Key Market/Economic Observations
U.S./China Trade Truce and Accommodative Federal Reserve Policy Clear Path for Market Gains
Supported by easing trade tensions, a mid-cycle adjustment by the Federal Reserve, and a better-than-feared start to third-quarter earnings, the S&P 500® reached an all-time high in October. The United States and China tentatively reached a partial trade agreement early in the month; however, cautious optimism is warranted, in our view. As third-quarter earnings reports come in, the negative growth estimate highlights the divergence between company-specific issues at larger firms compared to the majority of firms that are actually posting positive results.
International Developed Markets
Stocks Resilient despite Ongoing Manufacturing Slowdown and Macro Concerns
In contrast with the slowdown in global manufacturing and lingering macroeconomic concerns, developed international equities remain resilient. The MSCI World Index ex-U.S. has posted double-digit returns year to date, despite the ongoing uncertainty from Brexit, the Italian budget crisis, a slowdown in German manufacturing, and the long-delayed consumption tax hike in Japan.
Cyclical Rally and Trade Optimism Support Emerging Markets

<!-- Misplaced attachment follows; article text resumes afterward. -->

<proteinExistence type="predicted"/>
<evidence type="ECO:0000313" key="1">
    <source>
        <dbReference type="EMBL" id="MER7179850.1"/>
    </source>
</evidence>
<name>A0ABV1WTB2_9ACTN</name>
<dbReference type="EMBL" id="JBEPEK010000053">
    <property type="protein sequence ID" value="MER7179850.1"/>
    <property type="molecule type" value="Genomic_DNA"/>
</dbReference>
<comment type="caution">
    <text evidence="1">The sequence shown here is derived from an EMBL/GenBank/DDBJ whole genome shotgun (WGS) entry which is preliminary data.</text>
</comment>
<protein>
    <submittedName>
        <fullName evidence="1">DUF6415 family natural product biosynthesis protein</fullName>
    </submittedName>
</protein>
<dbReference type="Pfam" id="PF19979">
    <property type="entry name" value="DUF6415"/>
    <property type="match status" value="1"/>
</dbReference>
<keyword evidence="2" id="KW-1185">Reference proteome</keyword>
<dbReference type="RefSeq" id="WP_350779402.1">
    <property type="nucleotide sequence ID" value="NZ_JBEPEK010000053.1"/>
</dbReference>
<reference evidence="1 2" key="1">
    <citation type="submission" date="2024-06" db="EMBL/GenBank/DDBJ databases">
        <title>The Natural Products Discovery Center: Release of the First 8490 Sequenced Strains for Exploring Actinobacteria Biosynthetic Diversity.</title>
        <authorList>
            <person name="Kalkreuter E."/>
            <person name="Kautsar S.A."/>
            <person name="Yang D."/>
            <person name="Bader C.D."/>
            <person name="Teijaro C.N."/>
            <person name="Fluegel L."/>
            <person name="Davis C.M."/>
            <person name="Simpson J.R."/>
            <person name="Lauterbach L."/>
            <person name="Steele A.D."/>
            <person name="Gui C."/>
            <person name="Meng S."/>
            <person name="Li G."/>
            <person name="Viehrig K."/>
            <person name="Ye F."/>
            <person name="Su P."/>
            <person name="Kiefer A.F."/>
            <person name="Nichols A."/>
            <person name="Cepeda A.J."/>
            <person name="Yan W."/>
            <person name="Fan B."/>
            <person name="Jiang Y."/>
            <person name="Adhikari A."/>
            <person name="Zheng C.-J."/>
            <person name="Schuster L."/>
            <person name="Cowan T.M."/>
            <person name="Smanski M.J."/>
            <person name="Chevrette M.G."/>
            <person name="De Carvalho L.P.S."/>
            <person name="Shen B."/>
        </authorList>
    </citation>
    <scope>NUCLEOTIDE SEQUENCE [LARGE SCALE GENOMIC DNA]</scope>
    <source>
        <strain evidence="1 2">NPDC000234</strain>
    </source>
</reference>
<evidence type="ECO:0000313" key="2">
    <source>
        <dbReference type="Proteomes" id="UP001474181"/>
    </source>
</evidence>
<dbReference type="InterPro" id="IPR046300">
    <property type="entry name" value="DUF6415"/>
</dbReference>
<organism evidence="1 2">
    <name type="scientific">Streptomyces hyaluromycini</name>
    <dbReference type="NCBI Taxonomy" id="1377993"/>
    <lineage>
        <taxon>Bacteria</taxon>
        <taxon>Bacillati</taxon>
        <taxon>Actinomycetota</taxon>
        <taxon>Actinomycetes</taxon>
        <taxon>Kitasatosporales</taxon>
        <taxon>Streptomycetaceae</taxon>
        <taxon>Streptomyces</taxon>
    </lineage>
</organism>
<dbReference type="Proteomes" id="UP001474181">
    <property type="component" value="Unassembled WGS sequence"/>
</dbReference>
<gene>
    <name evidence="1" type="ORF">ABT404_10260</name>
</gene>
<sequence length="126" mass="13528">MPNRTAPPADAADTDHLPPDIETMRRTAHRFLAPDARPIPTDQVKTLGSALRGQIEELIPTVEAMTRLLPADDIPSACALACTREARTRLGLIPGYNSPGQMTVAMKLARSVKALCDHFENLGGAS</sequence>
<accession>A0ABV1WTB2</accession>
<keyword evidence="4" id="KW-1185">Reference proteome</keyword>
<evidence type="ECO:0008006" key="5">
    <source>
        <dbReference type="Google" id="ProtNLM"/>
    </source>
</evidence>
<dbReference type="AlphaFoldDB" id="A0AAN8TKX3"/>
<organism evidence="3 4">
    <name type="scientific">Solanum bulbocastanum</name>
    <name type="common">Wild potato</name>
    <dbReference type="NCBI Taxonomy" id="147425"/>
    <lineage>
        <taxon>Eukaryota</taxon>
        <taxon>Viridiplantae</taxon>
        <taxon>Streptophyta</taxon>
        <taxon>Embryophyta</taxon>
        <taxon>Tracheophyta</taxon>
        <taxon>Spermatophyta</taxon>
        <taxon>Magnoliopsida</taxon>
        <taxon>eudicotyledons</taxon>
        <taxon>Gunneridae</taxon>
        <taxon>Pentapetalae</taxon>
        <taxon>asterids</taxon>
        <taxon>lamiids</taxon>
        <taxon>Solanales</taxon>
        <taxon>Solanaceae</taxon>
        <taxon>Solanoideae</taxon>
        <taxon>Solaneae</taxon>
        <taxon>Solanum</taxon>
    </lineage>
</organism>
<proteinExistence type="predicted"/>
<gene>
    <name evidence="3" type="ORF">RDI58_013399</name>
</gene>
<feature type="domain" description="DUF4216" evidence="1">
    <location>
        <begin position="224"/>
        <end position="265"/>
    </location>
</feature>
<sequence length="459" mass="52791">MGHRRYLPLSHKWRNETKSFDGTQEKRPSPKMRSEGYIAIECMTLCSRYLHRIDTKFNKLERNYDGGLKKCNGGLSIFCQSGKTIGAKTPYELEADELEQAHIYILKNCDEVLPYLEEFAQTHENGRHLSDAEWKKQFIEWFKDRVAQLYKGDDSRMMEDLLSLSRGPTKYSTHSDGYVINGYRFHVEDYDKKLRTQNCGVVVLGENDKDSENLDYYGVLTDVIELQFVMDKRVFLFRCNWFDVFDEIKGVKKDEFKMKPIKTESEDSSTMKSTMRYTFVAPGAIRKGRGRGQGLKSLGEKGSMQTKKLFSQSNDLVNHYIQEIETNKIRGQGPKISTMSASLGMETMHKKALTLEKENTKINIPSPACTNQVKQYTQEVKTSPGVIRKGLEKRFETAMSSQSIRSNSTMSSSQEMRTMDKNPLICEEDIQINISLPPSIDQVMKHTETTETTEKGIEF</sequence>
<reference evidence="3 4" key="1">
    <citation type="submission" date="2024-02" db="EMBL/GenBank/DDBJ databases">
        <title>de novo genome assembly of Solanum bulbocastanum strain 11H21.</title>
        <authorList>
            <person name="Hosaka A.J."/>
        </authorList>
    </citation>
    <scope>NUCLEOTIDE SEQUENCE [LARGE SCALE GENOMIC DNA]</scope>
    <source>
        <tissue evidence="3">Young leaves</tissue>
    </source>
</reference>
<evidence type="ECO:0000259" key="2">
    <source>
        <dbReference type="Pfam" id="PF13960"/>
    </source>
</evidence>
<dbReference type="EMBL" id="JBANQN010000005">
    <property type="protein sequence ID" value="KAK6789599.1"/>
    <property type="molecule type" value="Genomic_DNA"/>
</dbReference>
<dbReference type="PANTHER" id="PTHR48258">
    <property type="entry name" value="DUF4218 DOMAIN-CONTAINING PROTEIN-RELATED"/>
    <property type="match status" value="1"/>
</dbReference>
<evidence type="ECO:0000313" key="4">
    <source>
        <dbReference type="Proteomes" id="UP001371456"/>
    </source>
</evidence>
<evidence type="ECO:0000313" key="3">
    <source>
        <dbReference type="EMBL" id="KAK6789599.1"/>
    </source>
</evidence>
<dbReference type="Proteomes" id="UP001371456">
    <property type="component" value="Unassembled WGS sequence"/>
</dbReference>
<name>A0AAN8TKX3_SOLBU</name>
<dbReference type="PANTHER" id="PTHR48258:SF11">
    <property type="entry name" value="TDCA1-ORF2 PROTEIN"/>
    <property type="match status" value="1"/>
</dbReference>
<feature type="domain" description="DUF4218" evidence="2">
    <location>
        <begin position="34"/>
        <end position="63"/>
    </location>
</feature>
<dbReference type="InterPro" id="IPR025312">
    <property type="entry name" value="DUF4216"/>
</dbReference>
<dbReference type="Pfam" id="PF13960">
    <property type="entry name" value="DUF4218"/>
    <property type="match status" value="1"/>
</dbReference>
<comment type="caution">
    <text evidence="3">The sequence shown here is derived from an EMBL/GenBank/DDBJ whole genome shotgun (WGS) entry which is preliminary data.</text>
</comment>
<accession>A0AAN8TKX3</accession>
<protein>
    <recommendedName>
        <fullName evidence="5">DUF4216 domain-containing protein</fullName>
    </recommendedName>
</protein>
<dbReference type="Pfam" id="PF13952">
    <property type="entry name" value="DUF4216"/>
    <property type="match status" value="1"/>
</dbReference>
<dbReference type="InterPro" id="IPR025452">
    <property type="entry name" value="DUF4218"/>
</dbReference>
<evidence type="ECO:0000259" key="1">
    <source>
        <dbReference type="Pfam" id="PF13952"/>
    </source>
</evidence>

Emerging market (EM) equities are on pace for their third strongest monthly return of the year. For the second consecutive month, the rally was led by Financials, the largest EM sector by market capitalization. In our view, easing trade tensions have been a catalyst to support cyclical sectors that have lagged for most of the year. Since the end of August, EM has been the best performing equity asset class, outpacing the S&P 500 by approximately 200 basis points.
Commodities Broadly Higher on Trade Optimism; Supportive Supply Developments
Commodities were broadly higher in October as easing global trade tensions outweighed concerns over the recent soft patch in global manufacturing activity. Crude oil rebounded after a stronger-than-expected decline in U.S. inventories and the reiteration of OPEC’s commitment to preventing a supply glut in 2020. Coupled with improving global trade expectations, copper prices climbed toward their highest level in three months as civil unrest increased in Chile, the world’s largest producer.
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